Money Matters

10 critical dashboard metrics every CFO should have access to

A man and a woman in front of a whiteboard with charts on it

Any business or company that utilizes financial data for decision-making and strategy needs to have the appropriate tools in place for the Chief Financial Officer to do his or her job. The CFO’s typical day is putting out fires and anticipating where the next big one will be so that resources can meet it, avoiding a conflagration altogether. As a result, real time financial data, measurements, and snapshots are critical to keep a tab on the company pulse and early warning signs of financial problems.

In that regard, any enterprise system or financial system you should consider needs to be able to provide a CFO 10 minimum dashboards or snapshots absent anything else when it comes to reporting. These include the following:

  • Working Capital – Fundamentally, solvent capital is the bulk of what a business needs to make large leaps forward into a market. The day to day cash flow simply isn’t enough. So when the big decisions roll in, the CFO needs to know in a moment does he have the capital ready or incoming to address a big market move or change by the time it arrives financially as a cost. That measurement, the net of asset worth less liabilities, can’t be delayed waiting for the end of the month reporting.
  • Operating Cash Flow – The bane of most business owners and managers, cash flow works on an entirely different pace than income, sales and revenue. While on paper things can look great, what’s actually in the checkbook dictates whether the company can meet payroll on payday or pay the bills timely to keep operations going. Without a running balance on cash flow in the bank, a business can shut down in days. No surprise, the CFO literally needs to have a checkbook view every day of the week of where the company bank accounts are to plan for tomorrow.
  • Current Ratio – A lot can be buried in the payables and receivables totals and what really matters is how well both areas are being processed. The Current Ratio metric on assets versus liabilities gives a temperature gauge on whether your accounting office and financial system is on track or falling behind due to solvency issues maybe.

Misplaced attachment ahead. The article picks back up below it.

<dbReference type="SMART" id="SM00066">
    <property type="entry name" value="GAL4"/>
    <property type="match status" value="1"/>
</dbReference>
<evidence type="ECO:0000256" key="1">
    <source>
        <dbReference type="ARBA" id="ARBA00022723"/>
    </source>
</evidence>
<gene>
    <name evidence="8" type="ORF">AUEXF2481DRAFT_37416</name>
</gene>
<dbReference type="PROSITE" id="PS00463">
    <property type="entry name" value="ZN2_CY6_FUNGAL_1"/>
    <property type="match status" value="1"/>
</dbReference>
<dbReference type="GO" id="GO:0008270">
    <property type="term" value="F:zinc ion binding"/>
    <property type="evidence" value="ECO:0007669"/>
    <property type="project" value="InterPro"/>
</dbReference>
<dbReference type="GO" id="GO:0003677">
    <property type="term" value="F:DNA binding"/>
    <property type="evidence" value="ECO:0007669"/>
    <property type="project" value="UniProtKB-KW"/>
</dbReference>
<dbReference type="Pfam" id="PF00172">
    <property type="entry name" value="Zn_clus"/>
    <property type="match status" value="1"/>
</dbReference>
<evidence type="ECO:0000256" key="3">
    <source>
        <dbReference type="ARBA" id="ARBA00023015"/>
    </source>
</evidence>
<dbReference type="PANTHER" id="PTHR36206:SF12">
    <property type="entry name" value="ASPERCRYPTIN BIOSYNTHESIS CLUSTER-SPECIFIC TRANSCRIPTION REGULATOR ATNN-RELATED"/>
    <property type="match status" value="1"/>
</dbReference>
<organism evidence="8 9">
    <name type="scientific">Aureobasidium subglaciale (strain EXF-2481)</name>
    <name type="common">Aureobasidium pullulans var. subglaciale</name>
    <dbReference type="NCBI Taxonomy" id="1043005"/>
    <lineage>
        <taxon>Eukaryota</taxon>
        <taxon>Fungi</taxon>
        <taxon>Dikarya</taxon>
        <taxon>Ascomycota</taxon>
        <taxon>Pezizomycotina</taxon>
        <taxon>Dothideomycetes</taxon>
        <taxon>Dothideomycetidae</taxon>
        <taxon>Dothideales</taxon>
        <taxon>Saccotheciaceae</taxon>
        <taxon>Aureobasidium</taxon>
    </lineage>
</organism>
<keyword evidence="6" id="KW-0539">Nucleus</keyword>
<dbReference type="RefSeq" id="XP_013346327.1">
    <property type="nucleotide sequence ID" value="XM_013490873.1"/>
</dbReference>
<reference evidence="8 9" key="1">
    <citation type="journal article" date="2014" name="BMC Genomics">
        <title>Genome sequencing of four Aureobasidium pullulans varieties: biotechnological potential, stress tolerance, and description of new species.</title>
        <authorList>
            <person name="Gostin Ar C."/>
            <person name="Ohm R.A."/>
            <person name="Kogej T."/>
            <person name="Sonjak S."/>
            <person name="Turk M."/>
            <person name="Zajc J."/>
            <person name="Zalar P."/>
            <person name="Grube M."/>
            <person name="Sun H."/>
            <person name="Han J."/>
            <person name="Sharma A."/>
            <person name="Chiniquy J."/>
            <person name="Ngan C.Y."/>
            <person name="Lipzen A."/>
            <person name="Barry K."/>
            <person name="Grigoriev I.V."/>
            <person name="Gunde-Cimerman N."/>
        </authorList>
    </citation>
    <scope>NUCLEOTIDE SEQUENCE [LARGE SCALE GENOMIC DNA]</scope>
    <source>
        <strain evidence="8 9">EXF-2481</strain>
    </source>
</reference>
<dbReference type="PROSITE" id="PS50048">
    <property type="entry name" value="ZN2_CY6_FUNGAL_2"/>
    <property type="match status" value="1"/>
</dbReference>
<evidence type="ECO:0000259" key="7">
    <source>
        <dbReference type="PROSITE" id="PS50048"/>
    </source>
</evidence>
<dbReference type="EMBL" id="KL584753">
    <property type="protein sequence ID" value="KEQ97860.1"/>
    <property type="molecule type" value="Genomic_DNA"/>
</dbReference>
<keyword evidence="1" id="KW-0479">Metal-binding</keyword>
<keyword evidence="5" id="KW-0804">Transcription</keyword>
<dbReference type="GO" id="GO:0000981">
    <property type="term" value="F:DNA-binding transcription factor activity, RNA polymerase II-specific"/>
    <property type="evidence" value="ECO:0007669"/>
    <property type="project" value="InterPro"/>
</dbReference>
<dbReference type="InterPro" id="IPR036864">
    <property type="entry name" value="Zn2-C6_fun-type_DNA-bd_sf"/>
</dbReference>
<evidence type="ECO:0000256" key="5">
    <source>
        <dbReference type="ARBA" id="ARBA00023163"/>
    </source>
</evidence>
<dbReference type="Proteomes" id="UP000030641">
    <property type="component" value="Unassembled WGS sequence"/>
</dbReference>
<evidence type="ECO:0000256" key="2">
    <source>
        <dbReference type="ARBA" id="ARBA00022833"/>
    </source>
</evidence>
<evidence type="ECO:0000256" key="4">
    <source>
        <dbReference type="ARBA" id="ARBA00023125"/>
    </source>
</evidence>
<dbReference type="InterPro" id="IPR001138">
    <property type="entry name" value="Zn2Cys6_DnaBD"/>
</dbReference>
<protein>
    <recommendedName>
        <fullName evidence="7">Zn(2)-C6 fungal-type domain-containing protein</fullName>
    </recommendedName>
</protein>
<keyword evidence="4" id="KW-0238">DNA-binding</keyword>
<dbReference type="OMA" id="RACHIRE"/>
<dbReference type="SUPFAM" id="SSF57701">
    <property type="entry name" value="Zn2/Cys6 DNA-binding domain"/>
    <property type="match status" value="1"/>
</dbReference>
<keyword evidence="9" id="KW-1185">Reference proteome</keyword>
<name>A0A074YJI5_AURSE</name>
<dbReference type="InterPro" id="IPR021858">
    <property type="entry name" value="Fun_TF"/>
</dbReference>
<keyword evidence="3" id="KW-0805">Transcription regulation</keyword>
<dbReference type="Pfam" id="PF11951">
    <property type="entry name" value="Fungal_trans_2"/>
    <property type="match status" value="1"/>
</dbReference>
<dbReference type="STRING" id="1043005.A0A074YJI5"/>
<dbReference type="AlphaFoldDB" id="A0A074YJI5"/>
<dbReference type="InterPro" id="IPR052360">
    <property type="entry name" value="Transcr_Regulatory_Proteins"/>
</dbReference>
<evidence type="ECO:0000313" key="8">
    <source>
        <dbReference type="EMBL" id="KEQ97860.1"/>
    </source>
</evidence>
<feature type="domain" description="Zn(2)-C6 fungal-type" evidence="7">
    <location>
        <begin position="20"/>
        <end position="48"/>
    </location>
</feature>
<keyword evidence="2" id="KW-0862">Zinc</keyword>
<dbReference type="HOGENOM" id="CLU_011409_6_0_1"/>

• Payroll Headcount Ratio – Your employee body can fluctuate very quickly over time. Anyone who has had to handle workers compensation premium management can tell war stories about how fast the type and number of workers a company has can change. The Payroll Headcount Ratio gives management a clear picture on full-time labor assets versus part-time versus ontracted services.
  • Return on Equity – If you’re a public company, your shareholders want to know where their investments are going. The Return on Equity is your key indicator whether they are going to be happy at your next quarterly report meeting or upset. As a CFO, looking ahead for such reports is critical because it allows you to make changes now for what’s coming. The Return on Equity metric slices your financial accordingly from the investment perspective versus the operating view.
  • Quick Ratio or Acid Test – Where long-term prospects may look good, just like cash flow your short-term window and obligations matter for daily success. The Quick Ratio flags problems quickly for immediate turn around and decision changes.
  • Debt to Equity – It’s easy to borrow and generate cash flow via debt for your business, but how is the management of that debt being handled? Are the payments on track or are they starting to become a burden on the business? The Debt to Equity ratio takes a hard look at your commitments and flags where your business is becoming handicapped by borrowing and credit obligations.
  • Accounts Payable Turnover – Along with cash flow management, the rate of accounts payable processing is a basic pulse barometer of operations. Fast turnover means your business is very solvent, taking care of obligations and clearing them, and staying in the black. Poor turnover can signal delays due to cash problems, lack of trained staff, or mistakes which need to be fixed.
  • Accounts Receivable Turnover – Customer credit is only beneficial to the extent that customers actually pay their accounts. Otherwise your company is giving away goods or services for free. The Accounts Receivable turnover is a key metric on how fast cash and sales revenue is actually coming into your bank account. Long delays can mean having to borrow while waiting or having to delay operations. Neither are position a CFO wants to be in.
  • Inventory Turnover – While not a direct tie to sales and cash, inventory turnover is a followup metric to verify revenue figures are valid. The more goods going out the door, the more one should see sales rise. If not, then it could mean there is a waste or fraud problem occurring with inventory and big losses are happening for the company.

While there are plenty more metrics which can be added to the above list, obviously profit measurements for example, the above dashboard metrics are key for the CFO in making quick decisions and knowing where he or she stands on a given day. The data behind these reports is being generated all the time, so with the right system these metrics can be crafted and updated daily.

Given today’s technology, no CFO should be hitting the 9am executive meeting without having already read the dashboard printout for the day at 7 or 8am.